As Imani Winds’ performance of Nikolai Rimsky-Korsakov’s classical piece “Scheherazade” came to a close, Valerie Coleman, flutist and founder of the group, realized that her glasses were sliding down her face Determined to finish the piece, she held the last note while the other group members suppressed grins behind their instruments’ mouthpieces.
On Friday evening, students and faculty members gathered in Cochran Chapel to hear Grammy-nominated Imani Winds, a woodwind quintet based in New York and composed of Coleman, oboist Toyin Spellman-Diaz, clarinetist Mariam Adam, French horn player Jeff Scott and bassoonist Monica Ellis.
Imani Winds was founded in 1997 when Coleman decided to assemble a woodwind quintet.
“We got together when we were all in grad school. We were at different schools, and I remember just sitting in a practice room thinking, ‘oh my goodness, what am I going to do when I get out of college? I need a job!’ So I thought about the idea of putting together a woodwind quintet,” said Coleman, “I basically asked around and each person in the group was recommended, so I gave them cold phone calls. They didn’t know me. I was a telemarketer for a day. And somehow or another, I convinced them to sit down in a practice room with me and read through some music. And that’s how Imani Winds came together.”
The quintet plays, practices and studies a wide variety of genres, including tango, jazz and classical, as well as their own original compositions.
Scott said, “[We have] the nerve to try so many different styles. We really work hard on authenticity. We work with people who are established in that particular style of music… before we try to bring it to an audience.There’s some styles that we won’t broach right now, because we haven’t had that opportunity to work with people that could really help us bring some authenticity to it. We find that very important.”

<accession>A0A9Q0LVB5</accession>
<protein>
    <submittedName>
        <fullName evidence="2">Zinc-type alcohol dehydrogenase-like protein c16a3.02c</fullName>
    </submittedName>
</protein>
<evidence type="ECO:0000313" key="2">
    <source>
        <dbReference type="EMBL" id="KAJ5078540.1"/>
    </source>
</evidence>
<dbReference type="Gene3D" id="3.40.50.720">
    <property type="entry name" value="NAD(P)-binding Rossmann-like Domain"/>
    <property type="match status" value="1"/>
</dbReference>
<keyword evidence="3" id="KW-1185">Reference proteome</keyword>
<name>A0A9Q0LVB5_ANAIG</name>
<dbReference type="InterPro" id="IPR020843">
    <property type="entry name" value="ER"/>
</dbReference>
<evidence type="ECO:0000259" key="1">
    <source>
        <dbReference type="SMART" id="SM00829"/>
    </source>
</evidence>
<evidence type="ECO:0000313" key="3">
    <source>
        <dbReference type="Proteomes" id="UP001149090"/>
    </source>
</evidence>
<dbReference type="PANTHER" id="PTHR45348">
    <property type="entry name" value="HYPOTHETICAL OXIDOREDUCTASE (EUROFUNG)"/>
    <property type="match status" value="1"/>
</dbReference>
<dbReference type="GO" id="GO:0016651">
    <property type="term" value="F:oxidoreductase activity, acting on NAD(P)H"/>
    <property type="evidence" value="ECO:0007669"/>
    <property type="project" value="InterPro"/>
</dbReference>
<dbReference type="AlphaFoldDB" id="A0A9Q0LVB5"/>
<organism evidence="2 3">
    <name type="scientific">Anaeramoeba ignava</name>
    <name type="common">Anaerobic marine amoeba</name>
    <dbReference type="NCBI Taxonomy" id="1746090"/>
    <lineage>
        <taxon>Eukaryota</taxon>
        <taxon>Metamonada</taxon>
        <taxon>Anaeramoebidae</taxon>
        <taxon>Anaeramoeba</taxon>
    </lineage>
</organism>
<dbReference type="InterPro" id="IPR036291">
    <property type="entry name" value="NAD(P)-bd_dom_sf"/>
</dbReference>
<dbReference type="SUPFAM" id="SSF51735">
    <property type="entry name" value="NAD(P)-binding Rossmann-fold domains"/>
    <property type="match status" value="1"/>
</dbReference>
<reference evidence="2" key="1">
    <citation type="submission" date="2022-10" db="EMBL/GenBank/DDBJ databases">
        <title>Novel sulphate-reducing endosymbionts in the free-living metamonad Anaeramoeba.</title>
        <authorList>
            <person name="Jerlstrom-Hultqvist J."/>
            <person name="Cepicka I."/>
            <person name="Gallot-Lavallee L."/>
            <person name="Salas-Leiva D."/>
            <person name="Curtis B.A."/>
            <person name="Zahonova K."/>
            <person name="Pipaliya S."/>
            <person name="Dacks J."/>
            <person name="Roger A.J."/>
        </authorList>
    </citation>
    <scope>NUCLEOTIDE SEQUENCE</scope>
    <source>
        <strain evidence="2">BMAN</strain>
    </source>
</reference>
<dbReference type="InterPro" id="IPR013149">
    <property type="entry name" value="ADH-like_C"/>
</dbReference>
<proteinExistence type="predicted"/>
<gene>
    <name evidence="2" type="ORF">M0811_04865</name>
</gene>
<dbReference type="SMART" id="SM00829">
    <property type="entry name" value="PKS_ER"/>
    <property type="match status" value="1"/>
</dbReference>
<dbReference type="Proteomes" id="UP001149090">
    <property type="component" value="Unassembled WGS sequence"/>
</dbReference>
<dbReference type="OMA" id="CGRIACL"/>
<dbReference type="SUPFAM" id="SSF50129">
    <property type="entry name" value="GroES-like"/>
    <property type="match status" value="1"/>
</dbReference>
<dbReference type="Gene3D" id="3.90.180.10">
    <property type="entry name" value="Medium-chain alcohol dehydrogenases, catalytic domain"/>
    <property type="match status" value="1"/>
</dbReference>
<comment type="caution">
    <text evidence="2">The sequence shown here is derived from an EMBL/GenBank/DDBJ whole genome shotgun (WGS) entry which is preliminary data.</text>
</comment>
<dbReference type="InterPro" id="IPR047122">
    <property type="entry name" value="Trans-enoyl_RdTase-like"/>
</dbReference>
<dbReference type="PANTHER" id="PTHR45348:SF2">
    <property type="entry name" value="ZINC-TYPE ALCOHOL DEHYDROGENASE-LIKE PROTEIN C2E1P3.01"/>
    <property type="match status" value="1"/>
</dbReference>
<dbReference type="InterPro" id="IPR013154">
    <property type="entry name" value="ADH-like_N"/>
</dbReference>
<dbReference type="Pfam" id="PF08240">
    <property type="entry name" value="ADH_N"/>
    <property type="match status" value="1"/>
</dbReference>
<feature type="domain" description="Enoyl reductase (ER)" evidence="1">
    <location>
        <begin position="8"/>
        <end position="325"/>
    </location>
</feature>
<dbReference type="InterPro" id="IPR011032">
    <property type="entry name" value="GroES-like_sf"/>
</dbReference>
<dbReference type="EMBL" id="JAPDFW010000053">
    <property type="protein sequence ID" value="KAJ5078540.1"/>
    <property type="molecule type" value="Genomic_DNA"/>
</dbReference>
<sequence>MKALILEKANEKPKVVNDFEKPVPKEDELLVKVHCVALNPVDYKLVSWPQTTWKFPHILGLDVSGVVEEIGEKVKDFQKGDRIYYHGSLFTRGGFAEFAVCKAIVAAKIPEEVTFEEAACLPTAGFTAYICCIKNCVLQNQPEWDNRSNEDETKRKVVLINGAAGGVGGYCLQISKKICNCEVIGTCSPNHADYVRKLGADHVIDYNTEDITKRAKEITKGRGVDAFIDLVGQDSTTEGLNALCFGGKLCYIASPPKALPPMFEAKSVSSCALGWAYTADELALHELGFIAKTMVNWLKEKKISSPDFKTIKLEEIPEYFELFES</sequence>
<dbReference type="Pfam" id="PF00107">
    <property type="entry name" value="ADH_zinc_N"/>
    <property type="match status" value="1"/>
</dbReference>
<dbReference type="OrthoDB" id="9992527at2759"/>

The quintet commenced their concert with Coleman’s lively classical composition “Red Clay and Mississippi Delta.” The piece began with a strong clarinet melody, which the other woodwind instruments supported with subtle series of notes. The song then slipped into a steady groove, slowing down so the audience could snap their fingers to the beat.
Nancy Kim ’17, an audience member, said, “All of them, technically, were extremely skilled. The clarinetist was amazing. [Adam] played the notes so smoothly… I play the clarinet, and some transitions are very complex, but the musicians did it amazingly.”
Imani Winds also performed Paquito D’Rivera’s “Kites.” Each musician played high notes on their instrument before four members paused to recite lines from the anonymous poem “If I Were a Kite.” Once the playing resumed, the melody moved quickly as the performers harmonized with each other’s fast trills. The piece ended with the last member of the group reciting the final line of the poem.
Jules Gilligan ’17, an audience member, said, “[‘Kites’] was really interesting, I could actually tell there was a kite flying around. It switched from instrument to instrument really well. They’d switch from the flute, to the clarinet, sometimes throw in the oboe. They had a very steady bassoon in the background, so with that in mind, [‘Kites’] had a really interesting dynamic in the group and they mimicked each other’s styles really well.”
The morning following the concert, Imani Winds held a workshop with student instrumentalists to work on the students’ pieces and technical skills. The quintet also encouraged students to experiment with new techniques, such as singing and conducting pieces.
Cathy Liu ’15, a flutist and workshop attendee, said,“They had me play the music without actually blowing, so just mimicking the movement of the flute. [The movement of the flute] keeps people on time. We all count, but it just helps everyone stay on the same page while we’re playing, it’s another form of communication.”
Imani Winds has performed at Carnegie Hall, the Kennedy Center and venues in China, Singapore and Brazil. The group was selected as the first-ever Educational Residency Ensemble.